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04 Apr Artist Spotlight: J Vernon Art

Like many artists, J Vernon Abernethy’s J Vernon Structures in Art natural sculptures is a labor of love. The emphasis is on labor. Step around one of his bird house installations to see an engaging exchange of telling nature’s story. His works are both for outdoors and indoors. In his latest exhibitions, he has humor mixed into a fairytale magical display where fairies and gnomes exist in his land of enchantment. He personally sparks an interest that tells a story in each of his hand crafted sculpted pieces.

When did you start your career in art? How long have you known you wanted to be an artist?

As a young child, I was strongly influenced by my mother who ran a small home business decorating cakes, planning wedding receptions, and making ceramic mold pieces at her in-home shop in the basement of the house where she lived. She called it “The Mud Hut”. As ceramic molds may sometimes become very heavy, wanting to gain favor with my mother, I would help her pour the clay “slip” into molds and set the molds in place for drying. My greatest pleasure was to open a cured mold and see the ceramic “green” (unfinished) piece that had been produced. This became the foundation for my love of carving. It was how I began carving into some of the ceramic pieces, creating my own chess sets in the clay, and learning about the art of molding and carving during my high school and college years.

Describe your aesthetic in 3 words…

Textural, Natural, Round

Describe your artistic process and preparation?

Although I graduated from Western Carolina University with a bachelors degree in accounting, I never lost my love for craft art.
In 1973 I married the love of my life and continued to enjoy carving, advancing to wood and wood working. We had no children; however, I learned that building a birdhouse was a perfect way to gain the interest of my niece and nephews. I designed a plan that would yield a perfectly fitting traditional “A” frame birdhouse that can be sawn using a hand saw making only straight cuts across a suitable piece of 1 X 6 pine lumber. Even a child can do it. I am now making birdhouses with my grand nephews. I set up a summer workshop with children building and decorating birdhouses during the summer. Contact me for setting up a summer workshop at your church, club, or community.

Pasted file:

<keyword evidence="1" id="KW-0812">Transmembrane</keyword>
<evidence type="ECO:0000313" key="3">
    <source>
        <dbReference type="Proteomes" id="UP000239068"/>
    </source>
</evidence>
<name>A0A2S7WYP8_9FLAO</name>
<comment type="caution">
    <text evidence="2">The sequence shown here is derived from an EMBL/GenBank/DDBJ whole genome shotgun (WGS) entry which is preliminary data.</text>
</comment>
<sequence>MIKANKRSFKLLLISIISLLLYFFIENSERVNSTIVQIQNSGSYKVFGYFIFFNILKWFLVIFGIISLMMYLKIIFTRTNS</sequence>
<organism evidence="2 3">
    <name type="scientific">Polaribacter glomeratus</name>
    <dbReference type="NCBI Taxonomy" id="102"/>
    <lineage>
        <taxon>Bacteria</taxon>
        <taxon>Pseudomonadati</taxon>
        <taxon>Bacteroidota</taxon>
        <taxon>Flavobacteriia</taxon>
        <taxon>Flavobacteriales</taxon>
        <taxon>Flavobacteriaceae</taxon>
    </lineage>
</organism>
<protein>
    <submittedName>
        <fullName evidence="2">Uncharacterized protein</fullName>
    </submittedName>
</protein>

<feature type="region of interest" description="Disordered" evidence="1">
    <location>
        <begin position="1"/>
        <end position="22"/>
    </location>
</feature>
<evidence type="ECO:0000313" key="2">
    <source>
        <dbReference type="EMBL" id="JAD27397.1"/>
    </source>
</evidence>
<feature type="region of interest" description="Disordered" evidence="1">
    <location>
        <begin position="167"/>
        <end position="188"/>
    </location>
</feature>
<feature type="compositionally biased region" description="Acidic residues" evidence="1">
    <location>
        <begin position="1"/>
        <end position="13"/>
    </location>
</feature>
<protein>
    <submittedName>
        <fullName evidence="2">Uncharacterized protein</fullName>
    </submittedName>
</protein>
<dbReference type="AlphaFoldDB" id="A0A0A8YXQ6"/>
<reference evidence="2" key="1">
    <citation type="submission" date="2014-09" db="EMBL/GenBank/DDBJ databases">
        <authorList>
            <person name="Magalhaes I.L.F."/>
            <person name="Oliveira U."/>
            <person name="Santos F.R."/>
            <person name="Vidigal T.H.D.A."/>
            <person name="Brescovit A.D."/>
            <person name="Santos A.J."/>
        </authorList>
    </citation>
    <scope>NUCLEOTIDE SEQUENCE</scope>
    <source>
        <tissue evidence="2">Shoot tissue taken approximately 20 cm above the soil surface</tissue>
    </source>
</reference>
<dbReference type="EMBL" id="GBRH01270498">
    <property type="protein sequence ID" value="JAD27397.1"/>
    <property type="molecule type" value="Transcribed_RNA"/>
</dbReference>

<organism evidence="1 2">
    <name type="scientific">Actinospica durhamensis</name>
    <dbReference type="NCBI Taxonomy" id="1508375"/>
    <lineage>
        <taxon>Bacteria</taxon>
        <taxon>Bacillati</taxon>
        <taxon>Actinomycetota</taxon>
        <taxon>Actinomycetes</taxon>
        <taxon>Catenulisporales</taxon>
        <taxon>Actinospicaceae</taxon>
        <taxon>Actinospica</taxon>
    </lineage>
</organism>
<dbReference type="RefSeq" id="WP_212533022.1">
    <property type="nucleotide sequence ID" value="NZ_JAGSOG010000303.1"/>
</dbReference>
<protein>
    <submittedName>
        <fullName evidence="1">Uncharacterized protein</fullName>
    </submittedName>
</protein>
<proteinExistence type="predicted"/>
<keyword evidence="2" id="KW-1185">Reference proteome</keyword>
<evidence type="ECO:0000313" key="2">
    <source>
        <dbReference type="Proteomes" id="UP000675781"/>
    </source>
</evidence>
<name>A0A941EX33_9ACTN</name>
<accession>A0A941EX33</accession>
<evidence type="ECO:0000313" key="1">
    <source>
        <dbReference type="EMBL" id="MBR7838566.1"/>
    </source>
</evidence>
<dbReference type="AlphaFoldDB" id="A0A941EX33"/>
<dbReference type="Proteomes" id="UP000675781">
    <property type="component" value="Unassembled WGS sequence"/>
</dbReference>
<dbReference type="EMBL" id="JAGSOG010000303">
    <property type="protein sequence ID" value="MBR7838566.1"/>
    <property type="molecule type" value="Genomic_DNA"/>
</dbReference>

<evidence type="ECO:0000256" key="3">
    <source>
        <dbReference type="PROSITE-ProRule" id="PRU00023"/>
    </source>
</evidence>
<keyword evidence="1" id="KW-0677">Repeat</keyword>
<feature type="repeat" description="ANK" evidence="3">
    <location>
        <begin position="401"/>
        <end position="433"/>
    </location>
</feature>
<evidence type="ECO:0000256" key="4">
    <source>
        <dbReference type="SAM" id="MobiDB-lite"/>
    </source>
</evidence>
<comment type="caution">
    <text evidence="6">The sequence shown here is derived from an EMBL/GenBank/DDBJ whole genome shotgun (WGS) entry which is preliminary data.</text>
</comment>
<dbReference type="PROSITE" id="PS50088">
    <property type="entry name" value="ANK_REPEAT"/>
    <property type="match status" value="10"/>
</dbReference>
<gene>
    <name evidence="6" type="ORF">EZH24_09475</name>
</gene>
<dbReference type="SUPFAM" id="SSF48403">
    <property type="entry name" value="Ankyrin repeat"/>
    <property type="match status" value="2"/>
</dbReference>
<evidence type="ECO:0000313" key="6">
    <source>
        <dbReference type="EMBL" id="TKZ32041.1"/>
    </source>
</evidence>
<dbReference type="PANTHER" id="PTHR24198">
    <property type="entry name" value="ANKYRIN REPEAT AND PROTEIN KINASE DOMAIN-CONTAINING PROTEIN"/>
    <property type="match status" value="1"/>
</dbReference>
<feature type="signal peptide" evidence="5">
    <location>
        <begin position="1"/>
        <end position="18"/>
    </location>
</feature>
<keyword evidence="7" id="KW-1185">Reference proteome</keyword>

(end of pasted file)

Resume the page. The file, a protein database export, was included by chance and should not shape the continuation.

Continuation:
During 2007 I began decorating my birdhouses with discarded plastic bottle caps and cutting colorful plastic containers to depict scenes such as apple orchards, grape vineyards, citrus groves, daffodils, etc., and marketing these locally. I also make birdhouses with pine cone parts, tree stumps, tree bark, and broken tree limbs. I invite you to look at the pictures of my work. I hope you find within them the professional touch necessary to be classified as fine craft art.

Favorite piece you’ve created to date and why?

My favorite birdhouse is “The Little Pine that Never Gave Up”. It was made from a pine tree that fell in Hurricane Hugo.

Who inspires you personally and/or professionally?

My mother is my biggest inspiration.

Biggest accomplishment to date?

Southeastern Wood Craft Show winning 6 ribbons 2 first place blue ribbons and 2 second-place and 2 third place.

Favorite location to create/what is your studio like?

I create my wood pieces in my garage at home.

A random fact about you?

I’ve been married for 45 years.

Name your favorite artist and/or emerging artist?

I have many, but Norman Rockwell is one of them.

One thing you couldn’t live without?

My wife.

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